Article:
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Specmatic extends the Gherkin syntax by adding some more keywords.

If you are familiar with Gherkin you should feel right at home. If not, don’t worry, Gherkin is easy to pick up.

The Contract File

A contract is an API specification. It describes the provider endpoints, the requests it accepts, the responses it returns and the data types it support etc.

Contracts are text files which you can create with any text editor. Just make sure that the extension is .spec.

Visual Studio Code and IntelliJ Idea support syntax highlighting. We recommend setting up an editor if you want to write these contracts on a regular basis.

Basic structure

Here’s a small contract.

Feature: Contract for the petstore service
  Scenario: Should be able to get a pet by petId
      When GET /pets/(petid:number)
      Then status 200
      And response-body {petid: "(number)"}

Each Feature can have several scenarios.

Each scenario describes a single interaction with the Provider, using the Given, When and Then Format

  • Given - Pre-conditions, data structure definitions, etc.
  • When - This represents the request
  • Then - Assertions

We’ll see more examples of how Given is used below.

Next, let us focus on this line:

When GET /pets/(petid:number)

The When keyword is followed by the Http Method and the URL.

  • List of supported Http Methods - GET, POST, PUT, DELETE
  • The URL can have multiple path parameters and query parameters. Examples:
    • /pets/(petid:number)?name=(string)
    • /pets/(petid:number)/owners/(ownerid:number)?name=(string)&type=(string)

URL Parameters Definition

  • Path Parameters - (<parameter-name>:<data-type>)
  • Query Parameters - <parameter-name>=(<data-type>)

And finally, Then. This section describes the response.

  Then status 200
  And response-body {petid: "(number)"}

Note that we added a response body with the And clause.

Slightly More Complex Example

Feature: Contract for the petstore service
  Scenario: Should be able to get a pet by petId
    When POST /pets/
    And request-body {petid: "(number)"}
    And request-header auth-token (string)
    And request-header traceid (number)
    Then status 200
    And response-header token (string)
    And response-header CONTENT-TYPE application/json

Note how we add more information to the request and response with the And clause.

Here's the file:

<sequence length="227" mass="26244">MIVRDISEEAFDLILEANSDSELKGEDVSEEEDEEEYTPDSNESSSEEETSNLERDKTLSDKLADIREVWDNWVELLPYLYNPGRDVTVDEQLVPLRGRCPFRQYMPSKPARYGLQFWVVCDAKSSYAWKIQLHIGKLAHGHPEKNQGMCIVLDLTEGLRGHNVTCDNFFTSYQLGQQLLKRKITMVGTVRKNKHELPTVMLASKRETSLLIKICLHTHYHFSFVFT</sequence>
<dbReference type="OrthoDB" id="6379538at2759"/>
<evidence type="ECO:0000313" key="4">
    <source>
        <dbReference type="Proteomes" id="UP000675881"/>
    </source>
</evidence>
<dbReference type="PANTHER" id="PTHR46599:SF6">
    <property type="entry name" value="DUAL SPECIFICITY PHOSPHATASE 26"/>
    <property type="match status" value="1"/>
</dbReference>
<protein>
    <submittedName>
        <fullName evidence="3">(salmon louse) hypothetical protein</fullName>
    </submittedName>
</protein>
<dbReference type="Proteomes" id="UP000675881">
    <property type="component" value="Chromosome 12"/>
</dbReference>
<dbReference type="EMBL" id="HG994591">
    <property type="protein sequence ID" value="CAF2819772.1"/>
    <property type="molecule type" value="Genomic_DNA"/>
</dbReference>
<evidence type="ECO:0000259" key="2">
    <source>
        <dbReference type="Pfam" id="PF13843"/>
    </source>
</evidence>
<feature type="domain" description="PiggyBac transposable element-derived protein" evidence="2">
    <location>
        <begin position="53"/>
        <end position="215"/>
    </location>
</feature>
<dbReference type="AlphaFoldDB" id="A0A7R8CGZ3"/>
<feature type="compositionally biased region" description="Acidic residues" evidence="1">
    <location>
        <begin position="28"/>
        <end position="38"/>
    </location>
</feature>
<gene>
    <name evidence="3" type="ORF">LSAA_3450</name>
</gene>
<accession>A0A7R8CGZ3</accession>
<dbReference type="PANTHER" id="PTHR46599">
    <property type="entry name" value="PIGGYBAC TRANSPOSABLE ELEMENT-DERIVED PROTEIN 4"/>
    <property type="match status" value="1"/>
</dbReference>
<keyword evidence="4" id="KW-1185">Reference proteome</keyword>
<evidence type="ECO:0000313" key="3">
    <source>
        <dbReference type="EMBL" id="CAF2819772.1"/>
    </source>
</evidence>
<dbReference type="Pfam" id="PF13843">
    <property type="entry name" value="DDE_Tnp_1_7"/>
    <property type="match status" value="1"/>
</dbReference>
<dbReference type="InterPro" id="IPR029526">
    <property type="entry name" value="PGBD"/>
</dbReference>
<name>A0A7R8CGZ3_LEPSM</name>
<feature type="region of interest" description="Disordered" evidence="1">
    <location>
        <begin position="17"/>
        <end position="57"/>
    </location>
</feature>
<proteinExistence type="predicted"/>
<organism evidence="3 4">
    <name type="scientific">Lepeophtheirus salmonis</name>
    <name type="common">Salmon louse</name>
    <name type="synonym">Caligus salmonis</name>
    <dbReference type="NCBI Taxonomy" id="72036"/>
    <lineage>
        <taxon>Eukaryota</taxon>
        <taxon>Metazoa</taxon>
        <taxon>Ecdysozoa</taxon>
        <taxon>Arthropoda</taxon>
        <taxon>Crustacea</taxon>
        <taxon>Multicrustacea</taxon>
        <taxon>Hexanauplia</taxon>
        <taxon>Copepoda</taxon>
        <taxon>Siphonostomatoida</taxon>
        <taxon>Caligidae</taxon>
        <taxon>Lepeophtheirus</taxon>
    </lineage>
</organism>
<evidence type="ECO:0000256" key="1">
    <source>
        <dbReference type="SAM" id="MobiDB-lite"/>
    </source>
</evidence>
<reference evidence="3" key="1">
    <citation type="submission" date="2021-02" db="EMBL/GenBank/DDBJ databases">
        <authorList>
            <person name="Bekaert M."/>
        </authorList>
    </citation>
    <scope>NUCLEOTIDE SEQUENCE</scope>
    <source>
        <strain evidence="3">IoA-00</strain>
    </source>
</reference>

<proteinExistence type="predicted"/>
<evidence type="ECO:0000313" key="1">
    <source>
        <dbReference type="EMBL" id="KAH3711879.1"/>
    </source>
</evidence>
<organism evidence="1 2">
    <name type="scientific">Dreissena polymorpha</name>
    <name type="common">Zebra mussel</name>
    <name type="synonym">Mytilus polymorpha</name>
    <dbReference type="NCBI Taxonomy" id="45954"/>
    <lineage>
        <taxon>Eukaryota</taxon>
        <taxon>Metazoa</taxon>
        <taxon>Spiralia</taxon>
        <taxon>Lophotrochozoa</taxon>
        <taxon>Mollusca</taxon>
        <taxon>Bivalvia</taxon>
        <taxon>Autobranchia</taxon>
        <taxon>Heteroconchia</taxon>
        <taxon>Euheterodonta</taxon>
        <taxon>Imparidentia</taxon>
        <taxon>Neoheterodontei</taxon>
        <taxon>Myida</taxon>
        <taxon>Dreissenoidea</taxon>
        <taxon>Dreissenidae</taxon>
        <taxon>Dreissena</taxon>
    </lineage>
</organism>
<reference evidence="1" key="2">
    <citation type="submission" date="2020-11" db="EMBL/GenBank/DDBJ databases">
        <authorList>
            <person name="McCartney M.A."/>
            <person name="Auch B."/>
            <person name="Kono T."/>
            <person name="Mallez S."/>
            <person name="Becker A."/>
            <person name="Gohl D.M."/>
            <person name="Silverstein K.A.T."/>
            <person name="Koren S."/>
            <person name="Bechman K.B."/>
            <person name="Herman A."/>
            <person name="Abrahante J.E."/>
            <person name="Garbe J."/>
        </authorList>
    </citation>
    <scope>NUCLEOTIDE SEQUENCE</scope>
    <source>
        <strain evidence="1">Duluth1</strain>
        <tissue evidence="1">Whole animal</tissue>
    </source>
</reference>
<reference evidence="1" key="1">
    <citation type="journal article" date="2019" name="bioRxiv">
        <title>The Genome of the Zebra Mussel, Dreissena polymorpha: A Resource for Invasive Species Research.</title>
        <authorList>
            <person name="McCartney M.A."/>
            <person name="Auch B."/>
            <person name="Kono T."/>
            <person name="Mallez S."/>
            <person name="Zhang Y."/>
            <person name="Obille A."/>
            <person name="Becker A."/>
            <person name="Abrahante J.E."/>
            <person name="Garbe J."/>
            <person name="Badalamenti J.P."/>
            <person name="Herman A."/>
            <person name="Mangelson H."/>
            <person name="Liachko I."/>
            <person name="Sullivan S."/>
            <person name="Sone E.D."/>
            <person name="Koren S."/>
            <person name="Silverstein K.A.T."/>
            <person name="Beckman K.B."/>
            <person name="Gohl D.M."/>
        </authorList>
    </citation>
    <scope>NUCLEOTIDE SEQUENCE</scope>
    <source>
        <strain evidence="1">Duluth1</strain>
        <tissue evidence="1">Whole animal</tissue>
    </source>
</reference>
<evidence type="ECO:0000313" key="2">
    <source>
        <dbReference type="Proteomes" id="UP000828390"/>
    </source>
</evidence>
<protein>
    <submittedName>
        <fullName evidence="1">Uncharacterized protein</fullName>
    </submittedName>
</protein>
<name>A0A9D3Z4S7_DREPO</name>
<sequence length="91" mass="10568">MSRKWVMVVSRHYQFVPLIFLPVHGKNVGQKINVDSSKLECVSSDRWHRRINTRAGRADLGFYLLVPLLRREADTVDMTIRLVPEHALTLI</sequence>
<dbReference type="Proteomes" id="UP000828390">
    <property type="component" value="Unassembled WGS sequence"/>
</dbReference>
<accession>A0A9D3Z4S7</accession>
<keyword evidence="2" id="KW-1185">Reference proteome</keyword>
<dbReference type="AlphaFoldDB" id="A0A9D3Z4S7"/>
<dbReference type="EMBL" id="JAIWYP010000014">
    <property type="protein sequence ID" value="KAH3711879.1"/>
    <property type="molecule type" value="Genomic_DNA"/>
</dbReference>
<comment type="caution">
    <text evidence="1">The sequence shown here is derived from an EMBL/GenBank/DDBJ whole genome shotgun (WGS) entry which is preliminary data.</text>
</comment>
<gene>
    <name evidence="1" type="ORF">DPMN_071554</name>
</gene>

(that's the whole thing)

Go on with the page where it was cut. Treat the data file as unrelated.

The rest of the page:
In above example, there are two more keywords.

  • request-body - You can only have one request-body in a scenario
  • request-header - You can add as many request headers as you like

The response-body and response-header keywords are similar to request-body and request-header respectively.

As a whole, the contract should read a little like English.

Built-in Data Types

  • number
  • string
  • boolean
  • null
  • url
  • datetime

So for example:

Feature: String API

Scenario: Upper case of a string
  When POST /uppercase
  And request-body (string)
  Then status 200
  And response-body (string)

number, string, boolean and null are all used the same way.

Note: The number type matches decimals numbers too.

datetime type

(datetime) matches and generates ISO standard dates within strings. No other primitive data type will be accepted.

url type

(url) matches and generates valid urls within strings. No other primitive data type will be accepted.

For example, (url) will match “http://somedomain.xyz?key=value”

You can also specifically define the following url types:

  • (url-http) declares an http url
  • (url-https) declares an https url
  • (url-path) declares a url path without the scheme prefix

Pattern In String

We can explicitly describe types in strings. If for example we know that the value is a number, but it will be inside a string:

Given type Id (number in string)

Explicit Reference To Examples In Type Declarations

We can explicitly refer to the example column from within a type declaration.

When POST /
  And request-body (orderid:number)
  Then status 200

Examples:
| orderid |
| 10      |

In this example, the request-body looks up the orderid from the examples. When the test request is generated, it contain the value 10 in the request body.

Scenario Outline For Contract Testing

Let us assume that we need to run below Scenario as a test with two petIds, 2 and 3, instead of autogenerated values.